The disbandment of the Presidential Strategic Communications Unit (PSCU) was occasioned by massive funds losses incurred by the agency, contrary to speculation that the team has been bungled out due to infighting among directors. Tarry, they maintain they have not been sacked.
Who are we talking about: Munyori Buku, Dennis Itumbi, Eric Ng’eno, Munira Mohammed and James Kinyua.
Sources privy to the goings on at State House reveal an internal forensic audit on the utilisation of funds by the unit ordered by Deputy Head of Public Service Nzioka Waita revealed massive misappropriation and wanton abuse of office by the directors who raked in between sh20 million to sh100 million every time President Uhuru held events within the country which the unit christened ‘state functions’.
“While traditional government protocol officers handled presidential events; they (PSCU) first dismantled this department under the then Presidential Press Service (PPS) and introduced private players who sent bills worth millions of shillings after every event,” said the source. Most of the players were private events companies registered in the transition period after March 4 elections.
The money lost in the three years since the inception of the unit is believed to be in billions.
In 2014, the cost of hosting a presidential function in Kibera shocked the country when it was revealed it cost taxpayers sh50 million. The event organisers, Transcend Media Ltd, claimed they had created the ‘concept’. The event did not last 50 minutes.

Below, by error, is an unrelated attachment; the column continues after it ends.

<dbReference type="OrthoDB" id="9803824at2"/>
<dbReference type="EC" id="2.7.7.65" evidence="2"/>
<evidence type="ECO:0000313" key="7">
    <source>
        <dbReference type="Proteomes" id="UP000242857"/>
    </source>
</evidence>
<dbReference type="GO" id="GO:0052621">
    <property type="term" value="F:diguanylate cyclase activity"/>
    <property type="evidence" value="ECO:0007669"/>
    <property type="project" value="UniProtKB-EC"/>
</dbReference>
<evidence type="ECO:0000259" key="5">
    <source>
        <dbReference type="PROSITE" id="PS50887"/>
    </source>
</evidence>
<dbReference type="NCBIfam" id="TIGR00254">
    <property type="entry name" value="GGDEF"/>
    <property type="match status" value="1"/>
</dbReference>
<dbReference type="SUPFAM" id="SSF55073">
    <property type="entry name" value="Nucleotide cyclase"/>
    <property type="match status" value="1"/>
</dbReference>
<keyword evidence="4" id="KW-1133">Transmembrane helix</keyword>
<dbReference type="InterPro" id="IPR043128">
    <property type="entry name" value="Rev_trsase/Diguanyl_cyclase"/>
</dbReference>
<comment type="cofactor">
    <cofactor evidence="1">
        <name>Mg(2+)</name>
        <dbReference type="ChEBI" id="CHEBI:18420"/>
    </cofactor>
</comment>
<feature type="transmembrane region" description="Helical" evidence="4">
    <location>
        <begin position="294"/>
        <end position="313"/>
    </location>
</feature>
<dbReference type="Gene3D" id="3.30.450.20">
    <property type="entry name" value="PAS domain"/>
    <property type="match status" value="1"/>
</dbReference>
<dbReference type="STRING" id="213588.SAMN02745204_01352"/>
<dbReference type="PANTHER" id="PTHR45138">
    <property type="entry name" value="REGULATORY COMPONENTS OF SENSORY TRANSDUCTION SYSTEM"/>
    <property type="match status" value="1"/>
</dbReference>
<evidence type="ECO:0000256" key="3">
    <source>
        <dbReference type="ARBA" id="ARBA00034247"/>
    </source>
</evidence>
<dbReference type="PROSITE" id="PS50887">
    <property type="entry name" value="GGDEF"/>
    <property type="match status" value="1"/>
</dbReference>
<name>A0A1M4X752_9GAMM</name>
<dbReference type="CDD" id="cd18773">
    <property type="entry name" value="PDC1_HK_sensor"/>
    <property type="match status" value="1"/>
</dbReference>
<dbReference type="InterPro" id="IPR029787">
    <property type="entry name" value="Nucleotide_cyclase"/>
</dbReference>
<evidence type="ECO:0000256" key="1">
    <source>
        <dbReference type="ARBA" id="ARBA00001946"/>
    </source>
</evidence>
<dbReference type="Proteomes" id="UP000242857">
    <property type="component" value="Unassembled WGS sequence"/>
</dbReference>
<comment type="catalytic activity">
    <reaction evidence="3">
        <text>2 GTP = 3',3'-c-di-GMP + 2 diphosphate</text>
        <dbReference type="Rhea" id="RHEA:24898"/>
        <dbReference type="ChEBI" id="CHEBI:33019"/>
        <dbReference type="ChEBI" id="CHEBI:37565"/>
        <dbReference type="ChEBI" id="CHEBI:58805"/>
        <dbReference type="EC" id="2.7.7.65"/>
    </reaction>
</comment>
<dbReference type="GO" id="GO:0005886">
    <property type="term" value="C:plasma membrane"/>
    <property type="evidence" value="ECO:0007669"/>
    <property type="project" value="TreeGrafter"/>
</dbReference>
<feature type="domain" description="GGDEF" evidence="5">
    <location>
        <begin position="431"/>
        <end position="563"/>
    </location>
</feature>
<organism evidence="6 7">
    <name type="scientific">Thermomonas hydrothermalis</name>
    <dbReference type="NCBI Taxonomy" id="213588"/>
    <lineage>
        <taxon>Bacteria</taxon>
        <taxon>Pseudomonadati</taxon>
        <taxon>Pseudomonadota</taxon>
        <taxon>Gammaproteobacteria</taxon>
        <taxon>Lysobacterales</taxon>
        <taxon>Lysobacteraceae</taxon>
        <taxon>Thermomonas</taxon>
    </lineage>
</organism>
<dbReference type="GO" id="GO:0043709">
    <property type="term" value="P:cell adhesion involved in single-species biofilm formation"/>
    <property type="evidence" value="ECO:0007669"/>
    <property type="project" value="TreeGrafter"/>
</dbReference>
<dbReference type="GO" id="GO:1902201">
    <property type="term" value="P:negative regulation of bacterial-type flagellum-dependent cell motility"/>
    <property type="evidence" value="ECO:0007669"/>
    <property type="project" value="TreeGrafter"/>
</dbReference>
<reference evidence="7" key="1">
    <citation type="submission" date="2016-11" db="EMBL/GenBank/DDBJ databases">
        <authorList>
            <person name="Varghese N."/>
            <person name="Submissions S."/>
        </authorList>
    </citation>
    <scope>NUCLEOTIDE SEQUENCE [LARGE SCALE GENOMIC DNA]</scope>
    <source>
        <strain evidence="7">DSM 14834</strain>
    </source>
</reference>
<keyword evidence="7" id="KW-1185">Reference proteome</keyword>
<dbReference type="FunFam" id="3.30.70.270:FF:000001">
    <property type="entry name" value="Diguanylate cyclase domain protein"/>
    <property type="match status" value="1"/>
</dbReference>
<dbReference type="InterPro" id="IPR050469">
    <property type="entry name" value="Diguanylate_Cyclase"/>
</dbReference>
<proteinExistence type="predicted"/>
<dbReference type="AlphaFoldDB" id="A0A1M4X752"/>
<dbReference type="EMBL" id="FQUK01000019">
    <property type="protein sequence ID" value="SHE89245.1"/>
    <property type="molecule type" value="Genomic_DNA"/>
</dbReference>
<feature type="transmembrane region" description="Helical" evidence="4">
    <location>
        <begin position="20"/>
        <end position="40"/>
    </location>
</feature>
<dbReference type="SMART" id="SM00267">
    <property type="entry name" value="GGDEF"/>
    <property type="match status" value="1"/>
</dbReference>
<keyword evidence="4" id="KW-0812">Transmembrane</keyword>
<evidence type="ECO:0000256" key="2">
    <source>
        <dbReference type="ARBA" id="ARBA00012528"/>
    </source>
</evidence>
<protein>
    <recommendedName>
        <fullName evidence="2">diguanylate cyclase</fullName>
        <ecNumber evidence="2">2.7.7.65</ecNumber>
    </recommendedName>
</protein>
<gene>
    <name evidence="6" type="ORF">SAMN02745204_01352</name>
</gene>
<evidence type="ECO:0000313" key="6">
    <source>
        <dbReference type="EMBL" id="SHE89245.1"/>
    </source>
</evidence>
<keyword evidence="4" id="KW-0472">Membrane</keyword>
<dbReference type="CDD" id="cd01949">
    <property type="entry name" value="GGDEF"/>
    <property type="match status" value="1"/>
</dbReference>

Transcend Media Ltd. is among firms under investigations by the Economic Crimes and Anti-Money Laundering Unit for criminal activities related to NYS.
What PSCU did was to take away presidential public events and turn them into private money minting occasions. So brazen was their temerity to loot public funds trough managing the glitz and glamour of presidential propaganda that it went beyond just state functions associated with President Uhuru to First Lady’s Beyond Zero events.
Events Management under PSCU was an avenue to make hay while the sun shines. It had became a full directorate. Their actions were validated by the ever increasing need to project Uhuru’s events in the most romanticised manner.
Sometimes, it bordered on the ludicrous as red carpets would be rolled even when the function was a two minute planting of a commemorative tree seedling or the opening of a public toilet in Machakos. Sources reveal PSCU directors, alongside former Youth Enterprise Fund boss Bruce Odhiambo would call blue chip companies and parastatals demanding money, especially during Beyond Zero events. If money was not forthcoming in this manner, they would raid other government coffers, especially the NYS and the un-audited ‘security’ accounts of the Ministry of Interior.
The Kenyan Weekly has gathered that the first meeting between Nzioka Waita, the corporate sector blue boy poached from Safaricom and sent to Tony Blair themed Presidential Delivery Unit then whisked to the top – almost top – of the civil service ended in disarray when the directors walked out on him.
This was not the first time that PSCU directors walked out in such meetings. It had happened before. The recipient of their dubious honour was Manoah Esipisu, the official Spokesperson of President Uhuru.
Esipisu, according to multiple sources, had declined to be the mouth piece of PSCU. He could not read their press statements, most of which were filled with high sounding verbiage, curse words and bar chatter.
He had been poached from the Commonwealth. He had the experience to communicate Uhuru’s new agenda. His misfortune was that he came AFTER (emphasis mine) Uhuru had won. PSCU directors viewed him as an outsider; a beneficiary of their toil and sweat; a spoiler, a demagogue, a highly cultured folk for the murky underworld of presidential sh*t splitting.
Buku had been Uhuru’s PA when he served as Finance Minister. Ng’eno had been a beneficiary of Kalenjin slot at the Presidency while Itumbi had his histories with the ICC which served the boss, it can be argued.
When they lost favour with Esipisu; and later Waita, it was the beginning of the end. Not the end.